Residual Stress Consideration in Fatigue Damage of Offshore Wind Turbine Monopiles: To Be or Not to Be?

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1. Introduction

Climate change, a global phenomenon arising from the increase in levels of carbon dioxide (CO_{2}) and other greenhouse gases due to human activity, has threatened human existence over the years. In response to this is a switch from conventional coal-powered plant to clean energy which has been embraced by many countries in the world [1].

In recent years, there has been exponential growth in the use of offshore wind farms to produce clean and renewable energy. While there are several foundation types used in shallow waters, the monopile is the most widely used as it accounts for about 75% of offshore wind turbine (OWT) installations in water depths up to 40 m [2] [3]. These monopiles are a single large-diameter manufactured steel tubes which penetrate the seabed and have outer diameters of up to 7.5 m, a wall thickness of up to 150 mm and penetration depths ranging from 15 to 30 m [3]. The monopile geometry is defined by three variables viz; diameter, wall thickness and embedded length [4]. The monopile bears the loads (forces) of the rotor-nacelle assembly, the tower, work platform as well as the transition piece. All these constitute the vertical loads (axial loads) acting on the monopile. Other loads (forces) acting on the monopile are the aerodynamic and hydrodynamic loads, considered as frequency-dependent lateral loads. These lateral loads are generally larger than the axial loads, cause bending and hence, more critical than the vertical loads in monopiles as they control the serviceability limit state of the whole structure [3].

The manufacturing process used to produce OWT monopiles is rolling. Thick structural steel plates are rolled and welded in a longitudinal direction to form rings while these rings are subsequently welded circumferentially, thus forming monopiles [2]. Both rolling and welding processes are quite aggressive and introduce some residual stresses in the fabricated monopile [5]. These residual stresses can be quite beneficial (if compressive) or destructive (if tensile) to the OWT monopile [6]. One method to reduce or eliminate this residual stress, post-weld heat treatment (PWHT), is seldom performed on monopiles due to size and cost-related issues [7], contrary to what is advised in the offshore standards [8]. It is, therefore, a subject of debate whether residual stresses should be considered in structural integrity assessment of offshore wind monopiles.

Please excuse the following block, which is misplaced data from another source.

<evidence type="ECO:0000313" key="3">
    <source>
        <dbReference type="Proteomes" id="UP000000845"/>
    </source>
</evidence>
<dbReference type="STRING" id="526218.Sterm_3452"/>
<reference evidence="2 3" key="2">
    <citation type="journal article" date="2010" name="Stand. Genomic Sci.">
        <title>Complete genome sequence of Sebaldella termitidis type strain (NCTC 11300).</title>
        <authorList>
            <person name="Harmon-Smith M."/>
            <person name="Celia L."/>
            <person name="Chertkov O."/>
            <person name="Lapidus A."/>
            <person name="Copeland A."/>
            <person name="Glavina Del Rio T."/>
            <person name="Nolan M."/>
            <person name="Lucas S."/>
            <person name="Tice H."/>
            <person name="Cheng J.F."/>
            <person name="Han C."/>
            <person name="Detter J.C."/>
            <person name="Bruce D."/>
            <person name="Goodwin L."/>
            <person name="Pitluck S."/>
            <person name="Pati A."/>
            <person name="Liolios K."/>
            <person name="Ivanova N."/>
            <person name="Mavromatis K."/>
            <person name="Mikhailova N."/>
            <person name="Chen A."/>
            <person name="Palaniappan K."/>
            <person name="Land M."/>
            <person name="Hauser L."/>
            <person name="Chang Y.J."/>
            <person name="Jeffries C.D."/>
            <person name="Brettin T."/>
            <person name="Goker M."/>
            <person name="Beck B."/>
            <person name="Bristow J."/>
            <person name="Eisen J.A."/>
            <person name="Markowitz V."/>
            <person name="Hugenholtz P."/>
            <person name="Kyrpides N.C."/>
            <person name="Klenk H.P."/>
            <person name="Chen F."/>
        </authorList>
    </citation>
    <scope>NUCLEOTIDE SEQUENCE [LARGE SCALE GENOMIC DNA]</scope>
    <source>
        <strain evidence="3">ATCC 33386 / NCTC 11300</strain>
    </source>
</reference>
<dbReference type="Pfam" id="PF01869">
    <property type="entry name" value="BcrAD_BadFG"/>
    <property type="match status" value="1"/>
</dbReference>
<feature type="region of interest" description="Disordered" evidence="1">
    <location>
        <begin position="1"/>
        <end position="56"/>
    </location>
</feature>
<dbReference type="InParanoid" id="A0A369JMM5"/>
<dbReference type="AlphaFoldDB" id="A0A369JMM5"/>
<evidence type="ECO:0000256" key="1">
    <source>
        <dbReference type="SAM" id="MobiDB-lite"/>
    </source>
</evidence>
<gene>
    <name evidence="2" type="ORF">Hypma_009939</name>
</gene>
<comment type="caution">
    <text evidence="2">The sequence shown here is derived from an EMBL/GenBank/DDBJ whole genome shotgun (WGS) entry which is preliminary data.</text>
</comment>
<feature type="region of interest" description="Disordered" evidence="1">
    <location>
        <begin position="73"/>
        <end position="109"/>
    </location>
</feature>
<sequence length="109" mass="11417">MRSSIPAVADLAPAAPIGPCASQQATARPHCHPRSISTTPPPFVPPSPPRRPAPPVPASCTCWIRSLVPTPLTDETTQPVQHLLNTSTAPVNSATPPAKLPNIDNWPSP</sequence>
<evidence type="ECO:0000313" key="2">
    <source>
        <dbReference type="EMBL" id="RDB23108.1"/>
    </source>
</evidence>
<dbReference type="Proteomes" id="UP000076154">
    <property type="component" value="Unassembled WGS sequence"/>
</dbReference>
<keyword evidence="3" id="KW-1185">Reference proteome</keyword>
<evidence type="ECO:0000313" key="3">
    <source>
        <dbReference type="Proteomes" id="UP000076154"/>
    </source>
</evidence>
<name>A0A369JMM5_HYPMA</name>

Schajer, G [9] emphasized that residual stresses must be considered during engineering design just as stresses due to external loading and should not be ignored, as is often the case. Lu, J [10] supported the position of Schajer, G., using the principle of superposition of stresses and claimed that the real stress acting on a sample is an addition of both the applied stress as well as residual stress in the sample. Jacob, A, et al. [11] analysed a welded mock-up fabricated using a typical double-V welding procedure as well as a compact tension (CT) specimen and maintained that the residual stress effects were quite impactful on the fatigue damage, stressing that its neglect could lead to inaccurate estimation of fatigue life. Contrary to these schools of thought, offshore design standards [12] recommend that the residual stresses should be ignored. This work is thus important because mistreatment of residual stresses in offshore wind turbine monopiles could lead to underestimation or overestimation of fatigue life, with the latter having a tendency to cause catastrophic failure. Therefore, does the current industry practice with respect to residual stresses as recommended by the offshore design standards pose any fatigue failure risk to offshore wind turbine monopiles?

This work is therefore aimed at investigating the contribution of residual stresses to fatigue damage in OWT monopile foundations by numerical analysis as a way to determining a possible factor of shift in the S-N curve due to these residual stresses.